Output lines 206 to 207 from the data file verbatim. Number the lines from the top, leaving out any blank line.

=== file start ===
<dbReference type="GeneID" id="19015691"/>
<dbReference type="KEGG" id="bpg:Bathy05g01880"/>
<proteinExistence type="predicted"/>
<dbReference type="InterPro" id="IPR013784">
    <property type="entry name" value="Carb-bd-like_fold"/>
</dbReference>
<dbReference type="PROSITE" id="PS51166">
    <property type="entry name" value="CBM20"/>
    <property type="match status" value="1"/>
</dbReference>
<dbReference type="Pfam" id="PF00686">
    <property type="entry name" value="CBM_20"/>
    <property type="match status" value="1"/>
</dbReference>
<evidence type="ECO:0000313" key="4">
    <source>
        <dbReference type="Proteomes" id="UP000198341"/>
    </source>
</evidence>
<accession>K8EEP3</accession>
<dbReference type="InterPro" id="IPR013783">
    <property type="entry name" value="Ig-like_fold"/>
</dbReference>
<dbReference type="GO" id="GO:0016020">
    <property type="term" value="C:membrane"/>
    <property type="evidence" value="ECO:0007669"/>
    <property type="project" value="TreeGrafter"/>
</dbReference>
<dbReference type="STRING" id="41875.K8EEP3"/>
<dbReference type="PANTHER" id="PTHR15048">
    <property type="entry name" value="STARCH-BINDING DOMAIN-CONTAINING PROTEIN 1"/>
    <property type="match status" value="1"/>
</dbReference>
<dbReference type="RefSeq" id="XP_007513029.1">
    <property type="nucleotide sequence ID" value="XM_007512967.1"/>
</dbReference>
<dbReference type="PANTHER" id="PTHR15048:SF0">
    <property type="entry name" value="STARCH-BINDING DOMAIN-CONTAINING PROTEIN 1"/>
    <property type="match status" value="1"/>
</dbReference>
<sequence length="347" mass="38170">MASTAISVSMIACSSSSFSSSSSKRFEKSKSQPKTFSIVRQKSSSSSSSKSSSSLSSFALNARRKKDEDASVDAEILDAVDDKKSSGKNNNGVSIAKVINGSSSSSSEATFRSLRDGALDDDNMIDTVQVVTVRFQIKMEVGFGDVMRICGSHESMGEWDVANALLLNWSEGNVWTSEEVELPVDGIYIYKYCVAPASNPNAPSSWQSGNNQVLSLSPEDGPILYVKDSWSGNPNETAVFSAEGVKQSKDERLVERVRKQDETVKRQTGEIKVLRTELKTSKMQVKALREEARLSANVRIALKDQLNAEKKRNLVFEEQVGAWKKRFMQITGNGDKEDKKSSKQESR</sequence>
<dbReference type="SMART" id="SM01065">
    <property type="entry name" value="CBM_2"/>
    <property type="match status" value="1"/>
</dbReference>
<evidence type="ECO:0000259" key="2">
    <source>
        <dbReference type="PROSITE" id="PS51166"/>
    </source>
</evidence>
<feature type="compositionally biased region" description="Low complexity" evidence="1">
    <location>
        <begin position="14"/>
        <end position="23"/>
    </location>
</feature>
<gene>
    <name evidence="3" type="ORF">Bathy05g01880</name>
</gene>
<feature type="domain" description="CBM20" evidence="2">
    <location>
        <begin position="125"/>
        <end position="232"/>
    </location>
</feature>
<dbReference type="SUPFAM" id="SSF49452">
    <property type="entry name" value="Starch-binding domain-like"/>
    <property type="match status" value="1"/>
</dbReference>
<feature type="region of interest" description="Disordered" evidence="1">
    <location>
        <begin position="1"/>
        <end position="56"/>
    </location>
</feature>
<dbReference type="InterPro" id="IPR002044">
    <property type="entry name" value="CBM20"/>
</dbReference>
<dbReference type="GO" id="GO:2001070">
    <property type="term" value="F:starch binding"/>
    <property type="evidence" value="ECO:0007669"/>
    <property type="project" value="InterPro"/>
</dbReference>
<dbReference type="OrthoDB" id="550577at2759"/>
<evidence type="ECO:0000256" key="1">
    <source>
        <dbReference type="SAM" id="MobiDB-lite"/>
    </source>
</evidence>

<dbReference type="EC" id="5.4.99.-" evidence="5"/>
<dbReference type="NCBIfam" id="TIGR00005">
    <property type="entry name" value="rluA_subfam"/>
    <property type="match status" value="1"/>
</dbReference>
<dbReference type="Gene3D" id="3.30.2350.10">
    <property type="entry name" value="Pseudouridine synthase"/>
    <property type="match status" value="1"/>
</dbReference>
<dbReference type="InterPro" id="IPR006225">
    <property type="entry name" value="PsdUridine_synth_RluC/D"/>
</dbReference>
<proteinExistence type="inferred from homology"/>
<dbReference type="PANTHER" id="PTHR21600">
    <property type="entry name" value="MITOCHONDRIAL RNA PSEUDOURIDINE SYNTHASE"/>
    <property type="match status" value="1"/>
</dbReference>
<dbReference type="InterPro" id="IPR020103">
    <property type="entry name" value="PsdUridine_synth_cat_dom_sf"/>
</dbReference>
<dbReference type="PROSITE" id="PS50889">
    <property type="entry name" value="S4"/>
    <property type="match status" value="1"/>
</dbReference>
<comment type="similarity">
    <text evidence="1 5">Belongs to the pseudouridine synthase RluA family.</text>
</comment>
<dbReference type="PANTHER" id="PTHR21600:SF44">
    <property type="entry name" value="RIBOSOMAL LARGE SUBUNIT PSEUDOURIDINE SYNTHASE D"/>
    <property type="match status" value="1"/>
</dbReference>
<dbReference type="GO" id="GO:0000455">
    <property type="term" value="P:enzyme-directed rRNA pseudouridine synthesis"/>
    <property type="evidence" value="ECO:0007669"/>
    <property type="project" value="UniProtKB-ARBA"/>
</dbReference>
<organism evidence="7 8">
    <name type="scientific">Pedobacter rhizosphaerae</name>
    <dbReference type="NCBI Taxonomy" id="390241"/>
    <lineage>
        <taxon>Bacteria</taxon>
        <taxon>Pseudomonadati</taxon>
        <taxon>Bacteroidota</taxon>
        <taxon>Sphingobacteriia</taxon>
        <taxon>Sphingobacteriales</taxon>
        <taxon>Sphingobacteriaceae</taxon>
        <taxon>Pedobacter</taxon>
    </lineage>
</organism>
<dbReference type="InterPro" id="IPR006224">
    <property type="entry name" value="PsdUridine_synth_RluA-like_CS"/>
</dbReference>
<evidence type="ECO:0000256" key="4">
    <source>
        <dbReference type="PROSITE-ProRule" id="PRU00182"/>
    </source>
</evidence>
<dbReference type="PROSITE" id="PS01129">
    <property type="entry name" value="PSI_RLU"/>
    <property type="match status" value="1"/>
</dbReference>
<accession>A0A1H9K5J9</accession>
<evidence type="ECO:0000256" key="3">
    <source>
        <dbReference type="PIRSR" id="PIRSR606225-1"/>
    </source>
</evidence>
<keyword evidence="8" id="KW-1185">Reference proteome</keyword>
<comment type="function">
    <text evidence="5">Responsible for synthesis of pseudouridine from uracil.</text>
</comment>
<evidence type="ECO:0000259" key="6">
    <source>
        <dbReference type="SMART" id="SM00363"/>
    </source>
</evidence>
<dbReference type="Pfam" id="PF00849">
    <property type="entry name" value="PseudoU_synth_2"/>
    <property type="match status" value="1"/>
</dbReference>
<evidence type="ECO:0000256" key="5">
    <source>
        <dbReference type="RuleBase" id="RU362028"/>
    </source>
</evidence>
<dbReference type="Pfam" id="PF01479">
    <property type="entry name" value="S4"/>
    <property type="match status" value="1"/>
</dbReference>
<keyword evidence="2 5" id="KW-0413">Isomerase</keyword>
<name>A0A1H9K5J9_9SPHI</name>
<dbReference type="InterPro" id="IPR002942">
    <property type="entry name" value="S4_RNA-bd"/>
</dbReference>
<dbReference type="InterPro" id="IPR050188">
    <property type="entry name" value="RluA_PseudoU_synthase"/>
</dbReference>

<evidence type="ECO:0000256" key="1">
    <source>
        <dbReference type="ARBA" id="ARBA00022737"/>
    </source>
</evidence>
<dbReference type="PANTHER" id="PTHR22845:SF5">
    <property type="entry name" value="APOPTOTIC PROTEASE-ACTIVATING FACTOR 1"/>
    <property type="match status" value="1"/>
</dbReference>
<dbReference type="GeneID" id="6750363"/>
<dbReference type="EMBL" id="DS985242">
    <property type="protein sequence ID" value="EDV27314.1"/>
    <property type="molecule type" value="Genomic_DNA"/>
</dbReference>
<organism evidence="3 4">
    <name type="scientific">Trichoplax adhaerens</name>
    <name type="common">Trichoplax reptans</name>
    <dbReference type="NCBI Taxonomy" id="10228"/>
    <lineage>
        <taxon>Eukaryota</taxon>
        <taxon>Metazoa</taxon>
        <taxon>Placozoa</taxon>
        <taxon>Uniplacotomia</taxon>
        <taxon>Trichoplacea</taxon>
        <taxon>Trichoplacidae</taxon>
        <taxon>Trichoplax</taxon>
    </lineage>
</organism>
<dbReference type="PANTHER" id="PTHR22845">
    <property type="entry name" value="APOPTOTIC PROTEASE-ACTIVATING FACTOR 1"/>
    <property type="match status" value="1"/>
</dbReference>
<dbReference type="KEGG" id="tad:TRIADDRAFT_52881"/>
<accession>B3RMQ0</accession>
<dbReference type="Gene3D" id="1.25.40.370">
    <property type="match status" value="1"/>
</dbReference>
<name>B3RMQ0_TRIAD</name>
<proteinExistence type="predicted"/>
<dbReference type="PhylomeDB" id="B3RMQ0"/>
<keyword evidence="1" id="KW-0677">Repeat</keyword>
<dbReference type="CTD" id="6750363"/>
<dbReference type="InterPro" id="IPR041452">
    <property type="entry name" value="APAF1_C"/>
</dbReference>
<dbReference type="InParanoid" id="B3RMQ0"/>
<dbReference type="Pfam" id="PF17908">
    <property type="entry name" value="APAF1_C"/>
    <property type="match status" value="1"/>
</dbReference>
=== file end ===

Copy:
        <taxon>Eukaryota</taxon>
        <taxon>Metazoa</taxon>